I Don’t Like the Word “Religion”

As most of you all know, I am a huge supporter of my local church. I volunteer when I can, donate as much as possible, and invite people as frequently as possible.So it may come as a surprise to you that I am not a huge fan of the idea of religion. The whole institution of religion has gotten a pretty bad rap, whether its Christianity or any other religion. Doing things because your religion tells you to, is not something I am a fan of. I think living your life for a higher being is all based on you waking up each day and choosing to partake.

I  believe that going to services and in my case, following Jesus is the best thing ever. Going to church, praying, and reading the bible are what I like to consider my living traditions, rather then my religion. I practice these things because I believe that our God is way bigger then the term religion. Living by His words and will for my life are a conscious choices I make every day, and not because “it’s my religion” or ” that’s just what you do”.

So what do you think? Do you think the term religion has negative connotations associated with it, or do you think its a highly desirable institution?

128 thoughts on “I Don’t Like the Word “Religion”

  1. Superior Domain says:

    I do believe religion is man trying to reach to God.Devising means and ways to get to God,by doing certain a,b and c’s without a relationship.It’s also a form of godliness, denying the Power of God.

    I liked it when you said,”Following Jesus is the best thing ever” Christianity is receiving Jesus in your heart and following Him.It’s a relationship.Not a religion.

    I can see you getting several responses on this one

    Liked by 2 people

    • justifiedandsinner says:

      One of the challenges in life is letting other people set definitions for you.
      This is especially true among people who follow Jesus. They want to redefine everything – and we often do so to cover our own darkness, our own brokenness.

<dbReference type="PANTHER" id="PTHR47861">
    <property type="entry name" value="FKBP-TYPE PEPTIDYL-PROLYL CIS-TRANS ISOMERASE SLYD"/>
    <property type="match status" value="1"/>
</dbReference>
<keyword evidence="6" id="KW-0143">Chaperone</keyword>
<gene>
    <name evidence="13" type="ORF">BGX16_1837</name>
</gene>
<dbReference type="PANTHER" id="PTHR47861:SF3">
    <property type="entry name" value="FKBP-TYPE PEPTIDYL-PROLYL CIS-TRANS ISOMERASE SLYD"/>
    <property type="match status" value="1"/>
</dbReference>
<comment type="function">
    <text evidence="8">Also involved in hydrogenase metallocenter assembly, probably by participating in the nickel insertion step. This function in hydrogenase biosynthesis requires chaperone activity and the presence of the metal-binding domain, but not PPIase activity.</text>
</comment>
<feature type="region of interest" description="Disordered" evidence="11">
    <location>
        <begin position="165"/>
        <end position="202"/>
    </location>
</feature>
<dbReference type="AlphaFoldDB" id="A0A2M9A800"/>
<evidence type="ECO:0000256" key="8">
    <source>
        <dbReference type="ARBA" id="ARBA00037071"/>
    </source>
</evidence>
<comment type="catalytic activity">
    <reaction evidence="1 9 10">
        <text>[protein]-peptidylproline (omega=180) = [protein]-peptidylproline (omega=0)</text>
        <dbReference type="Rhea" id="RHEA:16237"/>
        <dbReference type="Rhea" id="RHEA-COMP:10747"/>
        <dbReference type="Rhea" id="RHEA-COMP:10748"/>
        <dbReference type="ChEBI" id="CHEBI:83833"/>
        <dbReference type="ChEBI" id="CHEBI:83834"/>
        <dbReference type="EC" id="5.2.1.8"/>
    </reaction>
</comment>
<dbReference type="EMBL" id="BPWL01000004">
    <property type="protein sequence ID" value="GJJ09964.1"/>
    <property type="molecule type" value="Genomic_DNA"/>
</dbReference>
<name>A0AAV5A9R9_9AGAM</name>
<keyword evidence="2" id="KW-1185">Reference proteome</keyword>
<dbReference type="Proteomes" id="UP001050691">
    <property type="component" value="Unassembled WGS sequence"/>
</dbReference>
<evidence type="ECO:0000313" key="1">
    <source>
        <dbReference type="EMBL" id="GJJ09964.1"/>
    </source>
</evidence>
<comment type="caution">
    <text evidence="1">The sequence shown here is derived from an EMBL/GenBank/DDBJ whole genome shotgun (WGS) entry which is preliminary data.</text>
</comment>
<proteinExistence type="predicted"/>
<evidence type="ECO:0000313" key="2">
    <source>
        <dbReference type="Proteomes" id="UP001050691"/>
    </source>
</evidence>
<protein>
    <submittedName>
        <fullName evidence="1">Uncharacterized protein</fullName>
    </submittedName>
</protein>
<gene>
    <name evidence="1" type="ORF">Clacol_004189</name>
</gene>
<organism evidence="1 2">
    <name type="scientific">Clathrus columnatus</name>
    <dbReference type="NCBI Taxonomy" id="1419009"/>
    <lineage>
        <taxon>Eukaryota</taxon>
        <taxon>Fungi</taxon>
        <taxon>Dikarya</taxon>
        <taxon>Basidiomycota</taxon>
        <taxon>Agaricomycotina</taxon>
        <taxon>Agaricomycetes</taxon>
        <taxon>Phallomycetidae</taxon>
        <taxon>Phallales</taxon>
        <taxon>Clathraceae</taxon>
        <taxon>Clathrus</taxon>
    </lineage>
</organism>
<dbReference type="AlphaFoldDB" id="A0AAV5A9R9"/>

For me, the word religion is akin to covenant. It is the description of our relationship with God, And since that relationship is one of parent to child, of people to their benefactor, it is by His design, and scripturally speaking, HIs desire.

      I need to remember that, I need HIs guidance, His loving beneficial, wonderful guidance. That “religion” I see everyone bash, and want to toss aside is my tack on the rollercoaster of life. My body and even my mind may want to jump the track, and go flying through the air, or bottom out after a steep drop – but the covenant, what God promises,How He teaches us to live with HIm, are critical. Sure the unexpected curve, or my pride will result in getting bashed and even bruised – but it is my safety blanket, what assures me of making it home.

      Not because they are just rules, but because He laid them down. (and if someone else did – that becomes apparent too!

      So I love the word, and will take the time to help others

      Like

      • Superior Domain says:

        I like the fact that you explain that,’for you’ religion means covenant.Whats important is that whatever term we use,we explain what 8t means,so that the readers or listeners may understand us.

        I do believe that when we follow ‘rules’ or whatever the Lord has told us to do,it has to come out of our relationship with Him.Not out of obligation or just following the instructions.We need to have received Jesus and relying on His ability and grace.

        For the walk is of faith and grace.

        Thanks for your contribution

        Like

  2. AddKluZiv says:

    Yes, you are very correct. Religion has now become a term that most people would loathe and not love. You’ve mentioned it very well that living your life in this way that you’re currently doing is a choice and not dictated by religion. That’s what I believe too.
    If only there were no fights due to religion and religiousness, the would would’ve been a peaceful place to live. It is ironic that what preaches peace takes it too.

    Keep writing 🙂

    Liked by 1 person

  3. Jason Dorrell says:

    I have to agree, especially in the face of religious extremism in today’s world. The word “Religion” brings up so many negative connections that people rub away from anything that even stinks of “organized religion”.

    Liked by 3 people

  4. brujsims says:

    Reblogged this on Call to Witness and commented:
    There is a big difference between the Christian walk and other religions. In religion, it is man trying to find ways to get to God, only to fall short every time. In the Christian faith, it is the other way around, it is God who comes down to His people in order to save them from their sins. You may have noticed that I have been avoiding calling the walk with Christ as Christianity. That is because people view Christianity as any other religion; an institution where man is trying to get to God. As followers of Jesus Christ, we must stop thinking of ways of pleasing the Lord in order to get on His good side. Instead, we ought to serve the Lord out of gratitude for the work that He has already done for us. A work that we could not do by ourselves. Faith in Christ must not be bunched with religion; it is in a league all by itself.